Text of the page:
1 Nov. Org. i. 14: see the passage quoted above, p. 392: "The syllogism consists of propositions.. Our only hope therefore lies in a true Induction": and compare i. 18: "In order to penetrate into the inner and further recesses of nature, it is necessary that both notions and axioms be derived from things by a more sure and guarded way.'

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2 Comp. Aph. 20, quoted above, p. 394: "the Form, or true definition, of Heat;" and Aph. 16 (p. 388), "a Form affirmative, solid, and true, and welldefined."

3 Comp. Nov. Org. i. 15: "There is no soundness in our notions, whether logical or physical. Substance, Quality, Action, Passion, Essence itself, are not sound notions: much less are Heavy, Light, Dense, Rare, Moist, Dry, Generation, Corruption, Attraction, Repulsion, Element, Matter, Form, and the like; but all are fantastical and ill-defined." Spedding, Works, i. 37.

promising names, and which he disperses so that they may cover a great amplitude of space, and flow on somehow although to little purpose, becoming shallower as they increase in width and number, and leaving behind them unremoved and unremovable the great rock of the Simple Natures. Nowhere certainly in all his writings does Bacon more conspicuously justify the praise bestowed by Yelverton on his pre-eminent power of expressing himself "bravely and confidently" than in the following Aphorism with its influx of grandiloquent promises of "helps for the use of the Understanding."

"I propose to consider, in the first place, Prerogative Instances; 2nd, the Supports of Induction; 3rd, the Rectification of Induction; 4th, Varying the Investigation according to the nature of the subject; 5th, Prerogative Natures with respect to Investigation, or what should be inquired first and what last; 6th, the limits of Investigation, or a Synopsis of all Natures in the Universe; 7th, the Application to Practice, or things in their relation to Man; 8th, Preparations for Investigation; 9th, the Ascending and Descending Scale of Axioms."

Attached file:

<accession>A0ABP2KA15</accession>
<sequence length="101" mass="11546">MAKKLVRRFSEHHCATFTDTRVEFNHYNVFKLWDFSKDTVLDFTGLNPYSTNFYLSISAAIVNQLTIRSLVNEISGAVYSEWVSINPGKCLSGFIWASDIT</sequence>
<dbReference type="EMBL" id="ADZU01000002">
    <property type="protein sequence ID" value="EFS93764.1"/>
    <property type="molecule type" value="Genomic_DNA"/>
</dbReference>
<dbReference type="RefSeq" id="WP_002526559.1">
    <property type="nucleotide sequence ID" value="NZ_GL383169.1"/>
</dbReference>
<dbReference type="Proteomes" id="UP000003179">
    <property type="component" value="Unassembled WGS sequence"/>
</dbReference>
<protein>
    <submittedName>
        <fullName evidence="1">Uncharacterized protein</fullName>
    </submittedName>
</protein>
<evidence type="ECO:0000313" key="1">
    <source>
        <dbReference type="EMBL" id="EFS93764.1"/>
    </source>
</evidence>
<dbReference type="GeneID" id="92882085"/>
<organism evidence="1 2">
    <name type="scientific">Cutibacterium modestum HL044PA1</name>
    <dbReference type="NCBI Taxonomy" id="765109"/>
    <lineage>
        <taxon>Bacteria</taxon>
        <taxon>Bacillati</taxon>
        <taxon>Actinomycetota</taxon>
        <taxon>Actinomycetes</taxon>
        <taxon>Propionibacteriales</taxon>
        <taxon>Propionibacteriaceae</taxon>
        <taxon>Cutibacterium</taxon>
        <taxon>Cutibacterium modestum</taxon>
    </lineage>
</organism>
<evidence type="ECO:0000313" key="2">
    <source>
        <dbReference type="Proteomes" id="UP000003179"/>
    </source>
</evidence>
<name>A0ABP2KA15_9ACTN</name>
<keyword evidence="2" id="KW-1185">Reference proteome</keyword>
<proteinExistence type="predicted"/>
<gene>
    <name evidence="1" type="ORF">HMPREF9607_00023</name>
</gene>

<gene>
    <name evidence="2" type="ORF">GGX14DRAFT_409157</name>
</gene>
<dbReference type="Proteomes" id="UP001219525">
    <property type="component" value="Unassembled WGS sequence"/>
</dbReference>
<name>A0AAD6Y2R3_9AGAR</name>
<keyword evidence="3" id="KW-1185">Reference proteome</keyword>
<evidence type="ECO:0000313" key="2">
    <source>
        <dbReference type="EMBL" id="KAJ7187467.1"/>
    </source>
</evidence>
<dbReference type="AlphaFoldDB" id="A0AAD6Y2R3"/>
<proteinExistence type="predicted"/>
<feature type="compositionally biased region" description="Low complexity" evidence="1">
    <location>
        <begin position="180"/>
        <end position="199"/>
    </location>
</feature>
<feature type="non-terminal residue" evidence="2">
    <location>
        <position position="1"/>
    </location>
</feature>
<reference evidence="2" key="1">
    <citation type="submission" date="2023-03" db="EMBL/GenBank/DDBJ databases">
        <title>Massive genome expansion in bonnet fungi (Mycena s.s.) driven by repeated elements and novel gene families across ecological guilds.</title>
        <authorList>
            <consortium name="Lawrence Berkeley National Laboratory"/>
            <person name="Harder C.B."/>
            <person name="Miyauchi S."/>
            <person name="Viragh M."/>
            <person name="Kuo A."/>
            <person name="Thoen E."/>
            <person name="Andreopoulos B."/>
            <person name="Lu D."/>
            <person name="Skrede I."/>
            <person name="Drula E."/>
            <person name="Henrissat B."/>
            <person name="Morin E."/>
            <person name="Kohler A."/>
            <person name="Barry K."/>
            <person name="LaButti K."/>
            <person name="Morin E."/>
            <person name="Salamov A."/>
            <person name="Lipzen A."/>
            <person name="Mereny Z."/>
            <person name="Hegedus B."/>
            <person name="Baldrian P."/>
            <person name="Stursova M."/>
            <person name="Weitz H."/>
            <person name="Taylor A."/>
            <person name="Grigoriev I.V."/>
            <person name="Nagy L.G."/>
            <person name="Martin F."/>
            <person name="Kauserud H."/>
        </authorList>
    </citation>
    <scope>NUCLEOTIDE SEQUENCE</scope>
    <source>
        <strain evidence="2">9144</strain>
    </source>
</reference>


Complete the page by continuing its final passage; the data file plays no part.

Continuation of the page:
The rest of the book is devoted to the first of these nine sections, viz., the Prerogative Instances, of which twenty-seven are enumerated and illustrated by examples. Prerogative Instances are those which are distinguished from ordinary instances by having, as it were, a kind of royal "Prerogative," a superior claim on our attention, because they afford more light than ordinary instances, so that a few of the former are more valuable than a multitude of the latter. For example, first among the twenty

1 Spedding. vi. 2-8: "That you seem not dismayed, but open yourself bravely and confidently, wherein you can excel all subjects.' See above, p. 264.

2 44

Prerogativa" was the name given to the Tribe or Century that gave the first vote in the Roman Comitia; their vote was usually followed by the rest, so that it was almost always paramount. Hence the word came to be applied to royal rights; and hence (with one, or both, of these allusive meanings) it is used by Bacon to denote instances of paramount importance. See the summary of the Delineatio above, p. 360, for a previous mention of them.

The titles of the twenty-seven Instances may perhaps be stimulative to the memory of those who have read the Norum Organum, and suggestive to the imagination of those who have not. They are as follows: (1) Solitary; (2) Migratory; (3) Striking or Shining (ostensive); (4) Clandestine, or of the Twilight; (5) Constitutive; (6) Conformable, or, of Analogy; (7) Singular, or Heteroclites; (8) Deviating; (9) Bordering, or Participles (limitaneæ); (10) of Power, or, of the Fasces; (11) of Companionship and Enmity; (12) Ultimity or Limit; (13) of Alliance; (14) of the Finger-post (crucis), hence the well-known crucial instance; (15) of Divorce; (16) of the Door; (17) Summoning Instances; (18) of the Road, or Travelling Instances; (19) Supplementary or Substitutive; (20) Dissecting or Awakening Instances; (21) of the Rod or Rule; (22) of the